This is a spaghetti jar full of cigarette butts that I collected this morning from the sidewalks, parking spots, and driveways of my little neighborhood. It was a catalytic mix of emotions that called me to do this — mostly sadness, frustration, and anger. (And at the time, I hadn’t yet begun to feel the heat from all of those squats.) To be honest, my first impulse was to use this space to rant and rave about it, about the fact that a layer of smokers’ confetti has settled over my community. Rage was my second and third and fourth impulse, too, but I’ve been studying me and my impulse to fly off the handle long enough to know that nothing good ever comes from that space.
Interestingly, I can tell you that the piece I almost wrote would have been a huge hit. It would have been scathing enough to activate the rage that simmers in the Care2 readers who share my frustration about the way we are treating this planet. It would have been funny enough to distract those like-minded readers from the fact that they’d been betrayed by my call to hysteria. It would have had a confrontational title, which, sadly, would have made it very clickable.
Those readers who already agree that nicotine litter sucks would have been energized enough (by my bitter validation) to share it far and wide, hoping to rally more of “us” and shame “them” into acting “right.” But before I could cash in on my little rage fest, I got this gentle little reality check from one of my teachers:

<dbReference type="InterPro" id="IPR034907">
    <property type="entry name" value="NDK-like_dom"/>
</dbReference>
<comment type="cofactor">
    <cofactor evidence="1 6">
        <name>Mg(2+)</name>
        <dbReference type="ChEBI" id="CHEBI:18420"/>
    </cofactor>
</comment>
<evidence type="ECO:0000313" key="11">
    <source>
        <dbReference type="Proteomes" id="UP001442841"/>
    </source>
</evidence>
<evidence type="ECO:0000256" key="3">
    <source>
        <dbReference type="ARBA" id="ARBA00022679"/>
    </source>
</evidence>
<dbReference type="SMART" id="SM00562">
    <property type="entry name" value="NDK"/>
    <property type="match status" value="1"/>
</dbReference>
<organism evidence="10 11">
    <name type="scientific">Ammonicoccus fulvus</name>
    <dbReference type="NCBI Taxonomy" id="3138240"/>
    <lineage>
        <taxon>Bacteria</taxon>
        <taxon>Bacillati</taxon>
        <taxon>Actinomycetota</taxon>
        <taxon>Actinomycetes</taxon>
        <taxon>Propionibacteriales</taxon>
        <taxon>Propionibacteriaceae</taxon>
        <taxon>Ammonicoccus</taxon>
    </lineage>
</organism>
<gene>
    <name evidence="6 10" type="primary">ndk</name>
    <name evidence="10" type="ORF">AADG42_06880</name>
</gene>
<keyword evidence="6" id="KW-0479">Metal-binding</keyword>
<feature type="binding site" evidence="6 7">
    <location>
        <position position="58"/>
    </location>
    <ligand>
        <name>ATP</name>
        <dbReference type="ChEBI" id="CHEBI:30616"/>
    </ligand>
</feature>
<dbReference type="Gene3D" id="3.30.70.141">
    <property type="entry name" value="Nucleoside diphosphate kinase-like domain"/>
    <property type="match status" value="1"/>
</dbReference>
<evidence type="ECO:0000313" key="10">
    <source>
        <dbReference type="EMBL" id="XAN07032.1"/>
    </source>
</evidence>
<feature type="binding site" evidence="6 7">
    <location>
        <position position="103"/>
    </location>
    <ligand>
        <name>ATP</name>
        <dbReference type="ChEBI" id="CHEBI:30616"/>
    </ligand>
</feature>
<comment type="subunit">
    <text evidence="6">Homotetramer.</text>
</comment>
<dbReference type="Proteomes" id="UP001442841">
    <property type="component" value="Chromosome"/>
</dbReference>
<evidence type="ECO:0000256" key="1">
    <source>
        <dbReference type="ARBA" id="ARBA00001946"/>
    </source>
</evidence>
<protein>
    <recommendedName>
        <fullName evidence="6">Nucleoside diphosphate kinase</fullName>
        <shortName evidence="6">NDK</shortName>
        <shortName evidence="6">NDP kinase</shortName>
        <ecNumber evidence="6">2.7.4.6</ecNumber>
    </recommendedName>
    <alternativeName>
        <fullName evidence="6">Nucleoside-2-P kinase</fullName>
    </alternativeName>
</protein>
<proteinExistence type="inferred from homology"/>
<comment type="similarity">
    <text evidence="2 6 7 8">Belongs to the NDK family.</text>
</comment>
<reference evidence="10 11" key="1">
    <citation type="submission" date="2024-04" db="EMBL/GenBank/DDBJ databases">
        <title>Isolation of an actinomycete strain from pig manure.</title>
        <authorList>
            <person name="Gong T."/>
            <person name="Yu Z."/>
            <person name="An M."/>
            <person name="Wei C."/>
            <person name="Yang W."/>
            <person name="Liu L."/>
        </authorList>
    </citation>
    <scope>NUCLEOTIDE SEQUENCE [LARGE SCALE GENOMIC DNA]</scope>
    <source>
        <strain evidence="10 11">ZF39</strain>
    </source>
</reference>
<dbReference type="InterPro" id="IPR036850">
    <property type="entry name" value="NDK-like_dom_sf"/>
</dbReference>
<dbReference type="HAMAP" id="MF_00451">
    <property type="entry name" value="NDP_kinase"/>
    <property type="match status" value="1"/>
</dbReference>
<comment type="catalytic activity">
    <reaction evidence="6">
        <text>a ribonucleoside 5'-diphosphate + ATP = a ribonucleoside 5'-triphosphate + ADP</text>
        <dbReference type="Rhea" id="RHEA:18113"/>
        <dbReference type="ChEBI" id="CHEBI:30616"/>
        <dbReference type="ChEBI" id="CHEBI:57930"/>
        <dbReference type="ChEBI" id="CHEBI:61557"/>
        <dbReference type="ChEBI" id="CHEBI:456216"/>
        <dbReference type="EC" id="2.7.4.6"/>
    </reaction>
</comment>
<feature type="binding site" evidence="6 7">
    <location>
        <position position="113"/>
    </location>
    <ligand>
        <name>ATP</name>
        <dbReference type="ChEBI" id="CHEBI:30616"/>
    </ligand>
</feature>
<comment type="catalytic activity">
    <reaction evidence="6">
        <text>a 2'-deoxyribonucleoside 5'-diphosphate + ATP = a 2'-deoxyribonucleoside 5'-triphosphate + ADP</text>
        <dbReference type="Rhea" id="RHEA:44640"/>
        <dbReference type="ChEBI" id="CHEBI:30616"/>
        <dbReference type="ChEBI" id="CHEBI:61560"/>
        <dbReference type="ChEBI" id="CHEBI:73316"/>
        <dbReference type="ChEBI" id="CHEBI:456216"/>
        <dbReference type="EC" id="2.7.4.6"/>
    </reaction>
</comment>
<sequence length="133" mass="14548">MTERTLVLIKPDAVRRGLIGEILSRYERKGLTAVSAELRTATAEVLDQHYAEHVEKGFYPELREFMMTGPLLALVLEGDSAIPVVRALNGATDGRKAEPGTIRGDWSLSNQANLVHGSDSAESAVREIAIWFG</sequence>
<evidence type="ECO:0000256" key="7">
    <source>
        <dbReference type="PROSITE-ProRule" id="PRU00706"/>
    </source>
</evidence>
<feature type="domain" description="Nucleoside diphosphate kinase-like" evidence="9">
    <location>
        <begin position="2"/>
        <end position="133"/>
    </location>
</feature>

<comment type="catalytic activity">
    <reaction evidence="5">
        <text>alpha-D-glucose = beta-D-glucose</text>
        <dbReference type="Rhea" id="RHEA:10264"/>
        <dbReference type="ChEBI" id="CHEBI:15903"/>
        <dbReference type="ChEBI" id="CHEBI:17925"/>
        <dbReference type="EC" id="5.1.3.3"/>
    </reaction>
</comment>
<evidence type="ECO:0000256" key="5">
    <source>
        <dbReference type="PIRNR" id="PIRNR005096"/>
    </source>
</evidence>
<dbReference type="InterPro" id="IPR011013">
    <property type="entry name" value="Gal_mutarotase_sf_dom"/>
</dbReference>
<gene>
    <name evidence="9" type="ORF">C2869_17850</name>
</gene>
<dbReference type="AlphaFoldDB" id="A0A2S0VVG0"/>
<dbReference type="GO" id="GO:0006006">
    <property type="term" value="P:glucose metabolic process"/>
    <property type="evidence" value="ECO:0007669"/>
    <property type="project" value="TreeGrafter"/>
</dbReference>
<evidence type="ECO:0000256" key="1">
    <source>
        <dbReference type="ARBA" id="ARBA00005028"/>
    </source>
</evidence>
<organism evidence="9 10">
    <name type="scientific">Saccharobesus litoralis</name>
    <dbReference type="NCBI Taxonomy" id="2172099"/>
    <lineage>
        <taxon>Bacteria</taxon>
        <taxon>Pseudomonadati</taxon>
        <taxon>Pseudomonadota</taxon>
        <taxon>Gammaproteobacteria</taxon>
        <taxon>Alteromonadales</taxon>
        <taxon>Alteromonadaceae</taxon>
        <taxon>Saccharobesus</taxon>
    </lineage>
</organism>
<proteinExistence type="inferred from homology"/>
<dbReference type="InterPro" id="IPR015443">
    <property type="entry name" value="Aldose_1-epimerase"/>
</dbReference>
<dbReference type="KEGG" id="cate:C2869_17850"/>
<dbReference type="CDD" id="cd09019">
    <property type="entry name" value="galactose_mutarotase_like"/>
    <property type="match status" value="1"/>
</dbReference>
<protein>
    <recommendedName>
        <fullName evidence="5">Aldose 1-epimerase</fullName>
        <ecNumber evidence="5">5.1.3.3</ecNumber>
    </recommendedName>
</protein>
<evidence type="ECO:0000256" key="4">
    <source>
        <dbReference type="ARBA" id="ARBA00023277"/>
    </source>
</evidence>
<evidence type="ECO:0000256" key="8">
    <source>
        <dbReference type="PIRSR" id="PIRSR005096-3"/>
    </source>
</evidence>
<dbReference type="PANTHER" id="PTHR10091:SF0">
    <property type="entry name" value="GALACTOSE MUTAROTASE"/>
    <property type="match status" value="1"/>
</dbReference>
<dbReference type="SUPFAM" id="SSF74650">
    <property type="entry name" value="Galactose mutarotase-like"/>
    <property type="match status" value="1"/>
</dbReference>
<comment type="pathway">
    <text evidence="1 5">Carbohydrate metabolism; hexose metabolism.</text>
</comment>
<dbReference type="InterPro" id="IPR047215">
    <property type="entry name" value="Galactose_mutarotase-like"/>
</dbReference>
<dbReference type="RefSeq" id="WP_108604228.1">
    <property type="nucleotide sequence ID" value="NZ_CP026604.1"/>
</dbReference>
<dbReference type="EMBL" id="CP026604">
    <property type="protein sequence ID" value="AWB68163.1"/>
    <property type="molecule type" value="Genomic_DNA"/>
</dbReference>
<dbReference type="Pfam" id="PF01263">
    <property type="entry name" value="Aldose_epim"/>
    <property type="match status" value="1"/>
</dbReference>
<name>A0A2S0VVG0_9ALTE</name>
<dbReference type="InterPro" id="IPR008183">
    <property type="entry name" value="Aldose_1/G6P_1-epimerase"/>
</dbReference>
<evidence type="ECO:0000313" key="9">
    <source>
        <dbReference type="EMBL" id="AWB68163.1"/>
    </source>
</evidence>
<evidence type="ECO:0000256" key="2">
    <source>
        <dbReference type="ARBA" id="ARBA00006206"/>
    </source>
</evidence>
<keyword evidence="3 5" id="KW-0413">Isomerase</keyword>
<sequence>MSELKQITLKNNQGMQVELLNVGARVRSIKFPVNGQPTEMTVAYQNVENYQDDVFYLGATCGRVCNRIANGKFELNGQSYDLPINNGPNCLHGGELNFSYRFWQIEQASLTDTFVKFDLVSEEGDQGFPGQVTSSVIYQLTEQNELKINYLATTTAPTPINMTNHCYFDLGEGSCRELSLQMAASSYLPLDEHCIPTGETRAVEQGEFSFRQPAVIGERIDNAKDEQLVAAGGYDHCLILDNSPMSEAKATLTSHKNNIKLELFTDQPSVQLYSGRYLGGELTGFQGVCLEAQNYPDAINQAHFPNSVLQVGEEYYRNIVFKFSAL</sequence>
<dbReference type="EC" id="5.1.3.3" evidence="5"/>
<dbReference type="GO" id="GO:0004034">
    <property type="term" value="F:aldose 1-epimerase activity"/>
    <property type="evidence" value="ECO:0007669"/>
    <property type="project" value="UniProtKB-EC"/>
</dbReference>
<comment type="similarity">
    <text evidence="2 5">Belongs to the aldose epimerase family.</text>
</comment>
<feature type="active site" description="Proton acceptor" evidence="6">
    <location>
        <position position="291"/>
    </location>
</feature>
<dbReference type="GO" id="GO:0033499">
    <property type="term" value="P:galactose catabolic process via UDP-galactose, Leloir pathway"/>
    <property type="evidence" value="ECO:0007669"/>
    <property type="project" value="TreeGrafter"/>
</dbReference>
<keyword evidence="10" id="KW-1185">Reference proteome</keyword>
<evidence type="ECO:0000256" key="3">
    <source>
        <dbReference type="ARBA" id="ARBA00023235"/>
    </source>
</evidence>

“Please, consider that when we do good with a heart in judgment or blame, then we are canceling out the good we have done. Dig deep and release the blame, do what you do in praise of your Creator and gratitude for your life; let the act be pure for the sake of us all.” – Carrie Hanlin Churchill
I’ll be honest, it stung a bit. Sure, I’m on this “spiritual path,” and sure, I am committed to my evolution as a teacher and healer. But there is a wounded little girl in me that wanted it to be appropriate to rage against the “others” whose pollution of my beloved planet she can’t stop. She/I feel powerless. When I announced my intention to give “them” a piece of my mind, Carrie invited me to allow that surge to recede into something far more powerful and useful.
What if I could say what needs to be said from a place of love and oneness instead?